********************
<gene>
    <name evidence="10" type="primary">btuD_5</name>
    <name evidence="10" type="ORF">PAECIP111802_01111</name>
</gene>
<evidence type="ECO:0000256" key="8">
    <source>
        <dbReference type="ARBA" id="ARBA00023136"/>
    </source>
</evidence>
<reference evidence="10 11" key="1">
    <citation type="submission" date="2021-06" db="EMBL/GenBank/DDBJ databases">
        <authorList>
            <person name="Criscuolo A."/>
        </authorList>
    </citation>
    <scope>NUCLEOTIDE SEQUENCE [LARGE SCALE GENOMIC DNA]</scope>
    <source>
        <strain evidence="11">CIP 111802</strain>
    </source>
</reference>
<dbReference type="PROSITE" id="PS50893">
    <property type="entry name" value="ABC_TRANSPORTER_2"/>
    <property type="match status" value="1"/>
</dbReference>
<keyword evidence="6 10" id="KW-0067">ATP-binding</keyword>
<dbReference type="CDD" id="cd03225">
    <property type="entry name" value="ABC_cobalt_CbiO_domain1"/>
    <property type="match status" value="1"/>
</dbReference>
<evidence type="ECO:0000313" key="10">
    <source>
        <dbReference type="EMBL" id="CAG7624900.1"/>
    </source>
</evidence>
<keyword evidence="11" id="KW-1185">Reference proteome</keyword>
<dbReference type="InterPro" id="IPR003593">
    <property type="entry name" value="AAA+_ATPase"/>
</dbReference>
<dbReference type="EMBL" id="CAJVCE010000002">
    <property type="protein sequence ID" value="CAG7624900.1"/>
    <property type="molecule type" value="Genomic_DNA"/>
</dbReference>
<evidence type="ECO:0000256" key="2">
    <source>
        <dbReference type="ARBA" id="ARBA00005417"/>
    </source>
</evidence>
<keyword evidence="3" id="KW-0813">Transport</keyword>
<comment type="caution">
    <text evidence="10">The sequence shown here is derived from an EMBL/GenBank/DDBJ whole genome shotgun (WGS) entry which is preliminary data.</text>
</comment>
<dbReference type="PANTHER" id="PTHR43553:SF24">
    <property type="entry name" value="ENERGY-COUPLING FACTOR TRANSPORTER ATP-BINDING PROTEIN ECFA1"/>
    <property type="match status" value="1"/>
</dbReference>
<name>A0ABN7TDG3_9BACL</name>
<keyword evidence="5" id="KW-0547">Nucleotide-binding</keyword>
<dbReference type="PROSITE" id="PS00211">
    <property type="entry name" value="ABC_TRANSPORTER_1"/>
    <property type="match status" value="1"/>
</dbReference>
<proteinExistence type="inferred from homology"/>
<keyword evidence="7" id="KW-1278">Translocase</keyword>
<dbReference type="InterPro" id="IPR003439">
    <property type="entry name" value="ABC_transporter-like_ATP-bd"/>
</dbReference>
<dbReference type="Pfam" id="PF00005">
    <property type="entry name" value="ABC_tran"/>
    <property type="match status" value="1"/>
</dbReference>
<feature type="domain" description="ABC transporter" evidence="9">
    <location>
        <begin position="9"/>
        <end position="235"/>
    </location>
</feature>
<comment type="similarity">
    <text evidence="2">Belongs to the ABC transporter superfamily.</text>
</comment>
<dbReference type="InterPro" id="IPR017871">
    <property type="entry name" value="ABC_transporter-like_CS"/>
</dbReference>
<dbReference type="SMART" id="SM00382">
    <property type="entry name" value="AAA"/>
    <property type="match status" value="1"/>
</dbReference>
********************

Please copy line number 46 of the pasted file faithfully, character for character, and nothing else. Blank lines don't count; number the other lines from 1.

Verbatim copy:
    </source>